The Principal Duties of the Day (Part One)


From An Easy Way to Become a Saint by Father Paul O’Sullivan, 1950’s

Part Two is here.

We shall now consider the principal duties of the day, each in particular, and see how we may avoid the many grave faults commonly committed in their performance, and on the contrary, we shall see how we may derive from these same duties the very greatest graces.

These duties are Prayer, Work, Eating, Sleeping and Suffering.


The most important duty in our everyday life is Prayer. On it depends all our happiness. We must, therefore, form clear ideas of how to pray.

Those who understand what prayer is find in it pleasure and delight. Prayer brings us into close, intimate, personal contact with God.

When we pray, Almighty God gives us all His attention. He is looking at us, hearing our every word, ready to give us everything that is good for us. He hears our every prayer.

If, as sometimes happens, we ask for what is not good for us, God does not give us that. Our prayer, however, is not lost, for in this case He gives us something else, something better. We rather gain than lose.

God is infinitely good. He loves us with a boundless love. He is our dearest Father and we are His children. Consequently He readily gives us all that can make us happy. Moreover, He has promised in the most explicit way to hear our prayers.

“Ask and you shall receive, seek and you shall find, knock and it shall be opened to you.” God never breaks His word. Yet many do not seem to believe Him! When they need something they use every possible means of getting it, except the best means of all, viz., prayer.

Prayer is an intimate and loving talk with God. We are really and truly in His presence. It is enough to bear this clearly in mind, and then our prayer becomes an intense consolation.

As in the case of other Christian duties, the trouble about prayer is our ignorance. We have not been properly instructed. The great reality of prayer has not been explained to and impressed upon us.

Two things we do in prayer: We offer God our love and adoration, as the Angels do in Heaven, and we ask Him for all we need. If God seems deaf to our prayers, it is simply because He wishes to prove our faith and confidence in Him. We must pray and pray on.

St. Peter tells us that we must take Heaven by violence, for the violent bear it away. The more we pray, the more we receive. By delaying to hear our prayer, God is actually giving us more and better graces.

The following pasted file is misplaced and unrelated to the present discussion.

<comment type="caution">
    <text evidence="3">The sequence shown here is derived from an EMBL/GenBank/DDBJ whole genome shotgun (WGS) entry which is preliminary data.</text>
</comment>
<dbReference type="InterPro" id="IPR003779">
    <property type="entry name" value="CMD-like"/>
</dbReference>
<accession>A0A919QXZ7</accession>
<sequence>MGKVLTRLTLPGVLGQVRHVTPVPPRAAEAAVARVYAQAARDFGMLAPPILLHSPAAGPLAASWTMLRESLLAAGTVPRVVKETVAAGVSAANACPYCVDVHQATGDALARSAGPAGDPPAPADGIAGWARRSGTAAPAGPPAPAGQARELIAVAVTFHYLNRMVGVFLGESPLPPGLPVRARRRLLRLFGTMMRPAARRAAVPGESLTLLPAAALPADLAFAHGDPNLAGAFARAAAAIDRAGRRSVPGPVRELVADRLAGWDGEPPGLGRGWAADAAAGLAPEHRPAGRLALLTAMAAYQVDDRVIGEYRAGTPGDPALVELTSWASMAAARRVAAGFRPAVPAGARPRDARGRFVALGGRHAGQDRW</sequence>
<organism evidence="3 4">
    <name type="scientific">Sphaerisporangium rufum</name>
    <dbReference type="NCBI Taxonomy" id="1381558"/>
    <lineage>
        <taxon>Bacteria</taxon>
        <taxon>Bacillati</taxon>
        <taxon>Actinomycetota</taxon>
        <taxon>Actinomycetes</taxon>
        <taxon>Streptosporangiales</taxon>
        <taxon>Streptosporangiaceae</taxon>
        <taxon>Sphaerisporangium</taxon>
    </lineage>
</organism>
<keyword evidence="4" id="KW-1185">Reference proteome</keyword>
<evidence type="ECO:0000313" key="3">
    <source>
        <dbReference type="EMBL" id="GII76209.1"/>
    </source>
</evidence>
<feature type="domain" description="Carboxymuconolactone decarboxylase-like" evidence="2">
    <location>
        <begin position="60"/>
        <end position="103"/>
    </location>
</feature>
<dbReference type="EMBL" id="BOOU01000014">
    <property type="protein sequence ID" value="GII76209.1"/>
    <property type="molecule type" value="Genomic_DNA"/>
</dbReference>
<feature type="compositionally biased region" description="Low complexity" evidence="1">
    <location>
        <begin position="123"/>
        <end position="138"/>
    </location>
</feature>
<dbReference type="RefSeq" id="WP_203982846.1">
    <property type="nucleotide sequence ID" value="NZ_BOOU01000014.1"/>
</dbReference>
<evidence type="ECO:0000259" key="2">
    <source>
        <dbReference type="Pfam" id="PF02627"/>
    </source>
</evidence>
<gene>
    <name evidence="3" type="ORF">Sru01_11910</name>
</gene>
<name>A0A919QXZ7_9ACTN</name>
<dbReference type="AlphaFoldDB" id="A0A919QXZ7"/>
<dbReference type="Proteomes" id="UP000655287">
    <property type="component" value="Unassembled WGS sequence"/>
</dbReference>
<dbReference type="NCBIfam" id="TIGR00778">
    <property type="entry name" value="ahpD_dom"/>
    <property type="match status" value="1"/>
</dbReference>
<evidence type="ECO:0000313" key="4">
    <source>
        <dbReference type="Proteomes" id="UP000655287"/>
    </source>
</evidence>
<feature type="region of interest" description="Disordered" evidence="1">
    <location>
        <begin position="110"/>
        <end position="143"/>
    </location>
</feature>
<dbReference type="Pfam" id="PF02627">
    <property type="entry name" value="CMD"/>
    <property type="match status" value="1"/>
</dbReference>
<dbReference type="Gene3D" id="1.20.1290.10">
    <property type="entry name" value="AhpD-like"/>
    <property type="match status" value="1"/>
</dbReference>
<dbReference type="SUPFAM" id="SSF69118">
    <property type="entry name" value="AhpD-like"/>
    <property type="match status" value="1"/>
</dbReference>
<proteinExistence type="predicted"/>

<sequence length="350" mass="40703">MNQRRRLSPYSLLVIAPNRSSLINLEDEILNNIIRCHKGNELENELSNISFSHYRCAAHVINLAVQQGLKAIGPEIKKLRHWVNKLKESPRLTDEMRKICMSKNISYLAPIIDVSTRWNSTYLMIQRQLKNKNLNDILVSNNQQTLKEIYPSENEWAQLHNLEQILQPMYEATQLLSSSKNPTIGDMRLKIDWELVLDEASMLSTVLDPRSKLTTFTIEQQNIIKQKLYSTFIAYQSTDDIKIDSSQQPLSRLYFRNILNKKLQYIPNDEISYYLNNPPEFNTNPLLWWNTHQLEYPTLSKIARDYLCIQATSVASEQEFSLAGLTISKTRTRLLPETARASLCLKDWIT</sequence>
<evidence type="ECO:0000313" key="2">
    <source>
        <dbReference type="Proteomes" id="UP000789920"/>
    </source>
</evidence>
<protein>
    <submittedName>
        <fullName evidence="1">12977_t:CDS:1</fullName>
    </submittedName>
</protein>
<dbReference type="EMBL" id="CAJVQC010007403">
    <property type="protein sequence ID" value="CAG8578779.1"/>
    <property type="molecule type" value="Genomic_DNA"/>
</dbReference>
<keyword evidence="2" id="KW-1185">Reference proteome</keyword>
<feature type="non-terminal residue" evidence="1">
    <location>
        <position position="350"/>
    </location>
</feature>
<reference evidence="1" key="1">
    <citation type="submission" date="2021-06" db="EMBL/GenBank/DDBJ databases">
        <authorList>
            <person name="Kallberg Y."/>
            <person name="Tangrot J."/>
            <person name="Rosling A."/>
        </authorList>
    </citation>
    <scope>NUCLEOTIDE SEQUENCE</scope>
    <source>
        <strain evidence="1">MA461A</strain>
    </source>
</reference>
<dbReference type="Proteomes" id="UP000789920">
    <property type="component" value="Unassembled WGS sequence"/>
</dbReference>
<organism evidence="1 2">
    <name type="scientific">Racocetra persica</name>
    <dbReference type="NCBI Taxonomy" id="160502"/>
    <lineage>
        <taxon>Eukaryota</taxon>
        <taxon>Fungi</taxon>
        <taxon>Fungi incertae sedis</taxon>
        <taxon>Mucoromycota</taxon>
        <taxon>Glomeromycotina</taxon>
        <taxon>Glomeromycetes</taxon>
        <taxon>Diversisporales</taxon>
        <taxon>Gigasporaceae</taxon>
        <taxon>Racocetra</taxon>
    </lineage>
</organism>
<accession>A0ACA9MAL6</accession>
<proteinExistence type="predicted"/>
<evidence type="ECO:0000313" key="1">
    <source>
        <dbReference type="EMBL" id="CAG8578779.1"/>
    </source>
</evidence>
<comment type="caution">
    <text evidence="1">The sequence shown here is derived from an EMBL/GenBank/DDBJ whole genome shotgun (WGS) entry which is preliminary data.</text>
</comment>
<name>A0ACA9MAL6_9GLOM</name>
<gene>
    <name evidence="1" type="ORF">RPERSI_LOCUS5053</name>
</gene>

We have a touching example of this in the case of the poor woman of Canaan who, crying out, said: “Have mercy on me, O Lord, thou son of David: my daughter is grievously troubled by a devil. ” Who answered her not a word.

And his disciples came and besought him, saying, “Send her away, for she crieth after us.”And he answering, said, I was not sent but to the sheep that are lost of the house of Israel. ”

But she came and adored him, saying, “Lord, help me.”

Who answering, said: “It is not good to take the bread of the children, and to cast it to the dogs.”

But she said: “Yea, Lord; for the whelps also eat of the crumbs that fall from the table of their masters.”

Then Jesus [showing all His sweetness and love] answering, said to her, “O woman, great is thy faith, be it done to thee as thou wilt: and her daughter was cured from that hour.” (Matt. 15:22-28).

In this touching story, we see the admirable confidence and perseverance of this poor woman, a striking example for us to follow. We also see how, not only was her daughter cured, but she herself was filled with joy and consolation.

What graces do not those receive who pray in this way, who blindly trust in the goodness of God and who storm His Sacred Heart!


Martyrdom by the little fires of hidden fidelities constantly adhered to, of tormenting temptations courageously and perseveringly repulsed, of the exact and loving fulfillment of duties toward God and neighbor, of prayer faithfully practiced despite disgust, aridity and the pressure of work–is it not a martyrdom? Who can estimate the value of its countless offerings which are not publicized but which cost . . . and which count! -Christ in the Home, (afflink)

As Sr. Lucia of Fatima said this is a time of diabolical disorientation. We find an amazing type or image of this in the life of St. John of the Cross. To conquer this inversion, as St. John did, we must remain firm and steadfast in our faith and employ the power of the Most Holy Trinity in casting the devil out of our lives. This is always done through the making of the Sign of the Cross. All throughout an exorcism, it is this sign, made in the name of the Most Holy Trinity, that ultimately frees the possessed soul from the grip of Satan and all evil. Let us, then, recognize its goodness, its power and the need to make it well and often… And when the time is right things will change and quickly. The promised victory will be ours….

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